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Healthy Dietary Fats, Not So Bad

Butter, olive oil, eggs – who knew fats could be good for you?

Long considered a suspect substance responsible for heart disease and high cholesterol, doctors have pushed their patients to cut the fat out of their diets for decades, since the 1970's.

Many replaced the lost butter and oil with bread, pasta and low-fat sweets. The results have been higher rates of obesity, not less, and more Americans at risk for strokes, high blood pressure and diabetes.

Many doctors and nutritionists are now rethinking the low-fat edict. Research is piling up showing that healthy diets can contain as much as 35 percent fat, as long as it’s the right kind of fat. The American Heart Association (AHA) has gradually revised its guidelines and moved away from the strict guidance to lower fat intake. Instead they focus on the types of fat in our food.  Some data contradicted the idea that fat we consumed in food had anything at all to do with the artery-clogging placques that causd heart disease.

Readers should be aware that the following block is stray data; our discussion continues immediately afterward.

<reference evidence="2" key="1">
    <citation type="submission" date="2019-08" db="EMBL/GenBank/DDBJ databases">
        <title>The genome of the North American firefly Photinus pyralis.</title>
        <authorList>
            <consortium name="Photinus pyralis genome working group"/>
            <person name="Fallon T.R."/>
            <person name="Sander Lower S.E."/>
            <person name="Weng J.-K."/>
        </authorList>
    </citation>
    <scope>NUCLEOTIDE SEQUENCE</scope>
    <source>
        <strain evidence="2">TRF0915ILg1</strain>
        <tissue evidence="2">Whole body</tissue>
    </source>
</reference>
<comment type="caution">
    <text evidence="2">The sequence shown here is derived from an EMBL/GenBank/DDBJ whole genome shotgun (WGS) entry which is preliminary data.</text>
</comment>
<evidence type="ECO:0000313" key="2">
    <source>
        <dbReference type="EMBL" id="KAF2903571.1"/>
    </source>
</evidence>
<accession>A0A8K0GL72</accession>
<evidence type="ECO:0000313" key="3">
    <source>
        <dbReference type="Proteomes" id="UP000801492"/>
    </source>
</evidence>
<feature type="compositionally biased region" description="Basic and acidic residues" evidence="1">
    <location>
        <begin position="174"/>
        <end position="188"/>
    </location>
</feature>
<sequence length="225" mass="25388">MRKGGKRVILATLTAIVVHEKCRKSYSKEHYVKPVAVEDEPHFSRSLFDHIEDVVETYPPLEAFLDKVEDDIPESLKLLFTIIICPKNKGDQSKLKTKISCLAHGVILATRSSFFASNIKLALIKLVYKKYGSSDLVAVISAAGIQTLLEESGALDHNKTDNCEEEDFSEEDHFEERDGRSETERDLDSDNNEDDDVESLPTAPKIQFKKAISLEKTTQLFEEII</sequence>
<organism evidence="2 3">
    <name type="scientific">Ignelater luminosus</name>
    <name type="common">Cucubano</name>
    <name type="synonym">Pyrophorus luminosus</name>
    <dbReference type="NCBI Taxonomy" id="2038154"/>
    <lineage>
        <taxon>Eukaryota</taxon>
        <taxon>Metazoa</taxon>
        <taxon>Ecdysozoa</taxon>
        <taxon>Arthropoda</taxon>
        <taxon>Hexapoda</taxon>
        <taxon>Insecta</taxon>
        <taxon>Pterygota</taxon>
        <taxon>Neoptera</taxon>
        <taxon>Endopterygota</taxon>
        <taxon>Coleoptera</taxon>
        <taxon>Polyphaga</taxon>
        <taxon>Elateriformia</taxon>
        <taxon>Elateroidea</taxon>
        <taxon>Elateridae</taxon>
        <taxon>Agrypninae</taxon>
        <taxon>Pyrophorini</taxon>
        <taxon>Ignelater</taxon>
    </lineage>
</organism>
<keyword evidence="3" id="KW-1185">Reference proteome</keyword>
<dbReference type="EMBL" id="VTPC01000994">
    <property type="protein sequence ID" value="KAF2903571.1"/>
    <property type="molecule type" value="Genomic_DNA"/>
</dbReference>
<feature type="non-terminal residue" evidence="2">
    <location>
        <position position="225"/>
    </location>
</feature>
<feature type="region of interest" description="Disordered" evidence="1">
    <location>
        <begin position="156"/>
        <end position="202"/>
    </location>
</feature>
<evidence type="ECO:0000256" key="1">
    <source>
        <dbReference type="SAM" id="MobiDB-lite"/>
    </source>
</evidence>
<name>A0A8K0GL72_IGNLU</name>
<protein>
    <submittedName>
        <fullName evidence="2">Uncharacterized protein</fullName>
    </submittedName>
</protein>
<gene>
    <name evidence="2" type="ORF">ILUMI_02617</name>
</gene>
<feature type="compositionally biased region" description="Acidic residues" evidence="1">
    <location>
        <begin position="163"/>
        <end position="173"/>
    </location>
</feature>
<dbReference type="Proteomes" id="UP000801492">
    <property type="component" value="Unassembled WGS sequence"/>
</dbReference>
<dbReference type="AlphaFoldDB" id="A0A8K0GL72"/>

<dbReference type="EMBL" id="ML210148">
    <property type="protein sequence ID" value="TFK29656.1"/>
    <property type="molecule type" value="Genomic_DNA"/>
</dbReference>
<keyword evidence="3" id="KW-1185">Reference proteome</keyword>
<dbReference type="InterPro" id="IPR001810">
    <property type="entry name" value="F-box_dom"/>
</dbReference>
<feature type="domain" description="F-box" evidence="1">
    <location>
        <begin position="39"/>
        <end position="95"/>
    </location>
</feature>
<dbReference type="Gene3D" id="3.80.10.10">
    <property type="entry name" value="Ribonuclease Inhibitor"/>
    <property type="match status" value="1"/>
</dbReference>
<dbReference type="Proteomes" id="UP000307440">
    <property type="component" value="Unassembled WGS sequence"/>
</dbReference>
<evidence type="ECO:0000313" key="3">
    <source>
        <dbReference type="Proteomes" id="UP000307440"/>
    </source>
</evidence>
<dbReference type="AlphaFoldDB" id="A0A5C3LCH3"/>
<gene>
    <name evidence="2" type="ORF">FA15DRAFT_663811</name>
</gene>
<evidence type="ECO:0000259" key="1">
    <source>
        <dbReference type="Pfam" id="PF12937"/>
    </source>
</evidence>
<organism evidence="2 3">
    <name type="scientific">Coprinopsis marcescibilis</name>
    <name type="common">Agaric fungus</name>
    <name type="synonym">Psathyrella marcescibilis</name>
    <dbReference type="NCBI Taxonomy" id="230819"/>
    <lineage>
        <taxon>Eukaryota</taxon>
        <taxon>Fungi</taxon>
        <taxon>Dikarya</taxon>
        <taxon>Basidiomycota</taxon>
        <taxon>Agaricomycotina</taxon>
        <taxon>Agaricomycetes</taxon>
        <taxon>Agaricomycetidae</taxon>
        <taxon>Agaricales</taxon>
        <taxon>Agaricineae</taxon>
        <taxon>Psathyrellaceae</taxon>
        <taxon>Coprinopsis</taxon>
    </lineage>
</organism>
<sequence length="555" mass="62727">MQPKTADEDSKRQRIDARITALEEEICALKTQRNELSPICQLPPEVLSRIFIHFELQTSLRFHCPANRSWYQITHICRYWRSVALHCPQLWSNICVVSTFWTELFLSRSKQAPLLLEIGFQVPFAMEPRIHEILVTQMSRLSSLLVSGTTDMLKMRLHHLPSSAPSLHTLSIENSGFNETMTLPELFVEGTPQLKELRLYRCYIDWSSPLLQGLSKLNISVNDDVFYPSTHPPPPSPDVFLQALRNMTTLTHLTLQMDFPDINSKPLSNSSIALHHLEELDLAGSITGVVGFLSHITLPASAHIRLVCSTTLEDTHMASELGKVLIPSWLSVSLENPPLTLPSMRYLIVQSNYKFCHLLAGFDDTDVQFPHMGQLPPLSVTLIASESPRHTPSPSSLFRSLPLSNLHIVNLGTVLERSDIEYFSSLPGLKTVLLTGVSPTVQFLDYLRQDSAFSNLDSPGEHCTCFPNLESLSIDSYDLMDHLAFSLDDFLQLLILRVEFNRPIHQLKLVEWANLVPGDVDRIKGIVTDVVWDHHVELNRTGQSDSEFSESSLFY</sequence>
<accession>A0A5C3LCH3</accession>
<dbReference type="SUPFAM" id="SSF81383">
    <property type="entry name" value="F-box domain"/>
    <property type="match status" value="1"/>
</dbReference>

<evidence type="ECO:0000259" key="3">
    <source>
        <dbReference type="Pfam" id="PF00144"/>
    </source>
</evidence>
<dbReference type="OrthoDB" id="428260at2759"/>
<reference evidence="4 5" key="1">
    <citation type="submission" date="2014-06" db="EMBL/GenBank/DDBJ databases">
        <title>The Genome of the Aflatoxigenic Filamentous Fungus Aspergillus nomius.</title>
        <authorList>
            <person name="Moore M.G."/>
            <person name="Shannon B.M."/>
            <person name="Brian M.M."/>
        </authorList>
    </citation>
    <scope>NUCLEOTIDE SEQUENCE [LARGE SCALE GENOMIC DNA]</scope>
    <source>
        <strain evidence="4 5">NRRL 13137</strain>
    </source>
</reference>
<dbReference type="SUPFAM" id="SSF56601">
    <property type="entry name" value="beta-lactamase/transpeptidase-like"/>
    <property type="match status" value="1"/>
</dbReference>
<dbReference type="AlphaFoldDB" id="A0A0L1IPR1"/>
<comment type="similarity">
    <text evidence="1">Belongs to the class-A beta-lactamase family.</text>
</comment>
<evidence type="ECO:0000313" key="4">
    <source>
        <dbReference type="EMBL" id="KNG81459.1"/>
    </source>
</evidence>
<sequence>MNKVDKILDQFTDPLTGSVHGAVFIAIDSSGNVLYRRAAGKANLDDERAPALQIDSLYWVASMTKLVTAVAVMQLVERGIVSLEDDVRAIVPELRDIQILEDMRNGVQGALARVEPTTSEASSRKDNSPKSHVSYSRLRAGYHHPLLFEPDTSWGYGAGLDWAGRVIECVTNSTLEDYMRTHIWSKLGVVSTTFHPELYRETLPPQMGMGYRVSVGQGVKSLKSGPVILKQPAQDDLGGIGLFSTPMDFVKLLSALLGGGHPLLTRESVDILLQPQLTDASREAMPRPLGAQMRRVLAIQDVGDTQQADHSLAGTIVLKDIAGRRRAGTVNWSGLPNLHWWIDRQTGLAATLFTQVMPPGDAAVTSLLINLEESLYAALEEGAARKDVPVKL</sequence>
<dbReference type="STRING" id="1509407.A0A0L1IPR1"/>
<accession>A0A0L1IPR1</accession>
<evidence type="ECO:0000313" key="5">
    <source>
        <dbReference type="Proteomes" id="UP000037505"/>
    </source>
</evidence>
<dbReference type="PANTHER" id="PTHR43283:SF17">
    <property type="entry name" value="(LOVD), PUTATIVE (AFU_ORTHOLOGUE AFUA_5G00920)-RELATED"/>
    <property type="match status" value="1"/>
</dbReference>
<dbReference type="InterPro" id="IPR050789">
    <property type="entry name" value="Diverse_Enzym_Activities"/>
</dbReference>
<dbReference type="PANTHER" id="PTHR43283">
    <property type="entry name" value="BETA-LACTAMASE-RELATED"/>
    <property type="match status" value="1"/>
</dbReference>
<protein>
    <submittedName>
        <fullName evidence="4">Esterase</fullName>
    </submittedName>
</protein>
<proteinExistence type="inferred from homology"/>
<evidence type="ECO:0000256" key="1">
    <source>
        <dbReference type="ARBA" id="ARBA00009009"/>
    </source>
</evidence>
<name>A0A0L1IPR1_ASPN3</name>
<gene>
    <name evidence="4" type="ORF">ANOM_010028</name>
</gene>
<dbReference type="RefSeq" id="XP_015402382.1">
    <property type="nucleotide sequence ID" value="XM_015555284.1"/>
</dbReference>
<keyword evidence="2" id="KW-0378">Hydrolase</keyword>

While trans fats from margarine and processed foods increase the risk of heart disease, monounsaturated fats found in olive oil, avocado and nuts, reduce it. Also, the journal Atherosclerosis published a study showing that eating animal products such as red meat, dairy and eggs won’t up your chances of developing heart disease.

New research reveals that if you cut the sweets and processed food, eat more nuts and olive oil and walk more often, you’ll live a longer, healthier life – not a bad RX.   Bottom line: eat real food and move that body.

Source:, by nutritionist Gina Lesako.


Pamela Hasterok

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